Health secretary Matt Hancock has said that changing the public perception of nursing is important for bringing about a culture change within the NHS.
During his keynote speech at the CNO Summit in Birmingham, Mr Hancock challenged nurses to help him ‘change the culture within the NHS’, in return for his full support to tackle ‘the challenges that I can tackle’.
He described nurses as ‘mission critical’ to lead that change in culture, but said that part of the problem is that the too many members of the public have a perception of nursing that is ‘half a century’ out of sync with the modern reality.
Speaking to delegates, he said: ‘We need to do more to make sure society values nursing. Among too many people, nursing is still seen as the Florence Nightingale profession – ladies with sponges and bandages.
‘That is important but it’s the most basic level of nursing. I think the image of nursing in too many places is half a century out of sync with the modern-day reality. We need to talk about the realities, possibilities and opportunities of a career in nursing – equal in challenge to being a doctor or an engineer, a profession for young men and women to aspire to.’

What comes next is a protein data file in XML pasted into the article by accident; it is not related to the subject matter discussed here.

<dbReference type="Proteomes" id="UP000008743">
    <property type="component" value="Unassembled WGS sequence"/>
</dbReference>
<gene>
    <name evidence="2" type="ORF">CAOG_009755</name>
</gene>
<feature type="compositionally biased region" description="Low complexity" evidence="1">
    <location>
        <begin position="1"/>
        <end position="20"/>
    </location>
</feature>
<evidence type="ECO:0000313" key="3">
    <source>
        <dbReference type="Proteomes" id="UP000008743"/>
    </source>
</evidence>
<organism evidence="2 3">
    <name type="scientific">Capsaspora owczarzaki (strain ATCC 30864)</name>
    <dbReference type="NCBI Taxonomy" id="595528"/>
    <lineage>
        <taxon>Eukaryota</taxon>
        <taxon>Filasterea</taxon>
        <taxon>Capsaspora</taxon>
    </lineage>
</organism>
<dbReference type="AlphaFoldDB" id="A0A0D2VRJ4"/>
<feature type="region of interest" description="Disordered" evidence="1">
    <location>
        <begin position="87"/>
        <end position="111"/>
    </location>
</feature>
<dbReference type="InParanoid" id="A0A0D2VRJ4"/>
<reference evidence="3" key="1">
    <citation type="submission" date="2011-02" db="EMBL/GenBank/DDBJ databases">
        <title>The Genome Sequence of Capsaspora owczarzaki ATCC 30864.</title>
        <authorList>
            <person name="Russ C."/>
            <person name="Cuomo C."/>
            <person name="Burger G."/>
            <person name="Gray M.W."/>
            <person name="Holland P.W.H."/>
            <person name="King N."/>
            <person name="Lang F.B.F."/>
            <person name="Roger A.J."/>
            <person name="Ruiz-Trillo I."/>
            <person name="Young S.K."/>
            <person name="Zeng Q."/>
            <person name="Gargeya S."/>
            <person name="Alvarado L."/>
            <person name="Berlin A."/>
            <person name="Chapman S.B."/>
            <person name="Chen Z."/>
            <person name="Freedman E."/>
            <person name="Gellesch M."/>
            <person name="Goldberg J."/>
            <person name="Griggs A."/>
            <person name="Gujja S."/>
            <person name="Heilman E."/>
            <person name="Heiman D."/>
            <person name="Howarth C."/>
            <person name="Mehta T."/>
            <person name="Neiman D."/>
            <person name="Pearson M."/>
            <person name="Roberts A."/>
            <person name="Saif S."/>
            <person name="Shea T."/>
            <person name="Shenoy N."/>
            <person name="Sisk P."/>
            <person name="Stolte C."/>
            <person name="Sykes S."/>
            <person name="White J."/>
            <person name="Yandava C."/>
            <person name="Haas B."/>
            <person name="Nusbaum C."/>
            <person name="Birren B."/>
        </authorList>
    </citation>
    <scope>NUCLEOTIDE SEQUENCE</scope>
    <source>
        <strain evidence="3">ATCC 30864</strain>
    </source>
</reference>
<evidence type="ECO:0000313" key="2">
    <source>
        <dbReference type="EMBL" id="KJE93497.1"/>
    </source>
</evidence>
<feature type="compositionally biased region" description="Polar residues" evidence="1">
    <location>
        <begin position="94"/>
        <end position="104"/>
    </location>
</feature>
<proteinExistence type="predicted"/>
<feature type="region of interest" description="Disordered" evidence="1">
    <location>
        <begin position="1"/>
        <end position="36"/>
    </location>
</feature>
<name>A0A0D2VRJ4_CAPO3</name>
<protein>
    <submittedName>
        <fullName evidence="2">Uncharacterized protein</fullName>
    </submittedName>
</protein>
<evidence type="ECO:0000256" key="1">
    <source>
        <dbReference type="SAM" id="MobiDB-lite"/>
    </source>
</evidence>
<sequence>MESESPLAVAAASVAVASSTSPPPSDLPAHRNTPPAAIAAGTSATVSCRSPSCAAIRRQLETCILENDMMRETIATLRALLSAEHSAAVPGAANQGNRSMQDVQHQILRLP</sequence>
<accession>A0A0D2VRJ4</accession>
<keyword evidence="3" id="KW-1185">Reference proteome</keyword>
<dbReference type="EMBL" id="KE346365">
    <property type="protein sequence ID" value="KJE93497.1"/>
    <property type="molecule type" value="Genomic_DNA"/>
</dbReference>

He paid tribute to the work of new CNO for England Dr Ruth May’s work in attempting to ‘challenge and raise the perception’ of the profession.
Mr Hancock added that the ‘relentless debate’ about the struggles that people rarely get to hear about the opportunities a career in nursing offers.
‘I tell you this straight: let’s not talk down the profession either. I fear that sometimes and in particular in the public debate, people talk so much about the struggles and the difficulties,’ he said. ‘I get that there are serious challenges in the NHS, but we focus on them so relentlessly in the public debate that we rarely hear about the possibilities and the opportunities and we need to hear far more about them. Now, of course, we must tackle those challenges too. And I will do my part and I know you’ve heard this week that the NHS leadership will do their part too.’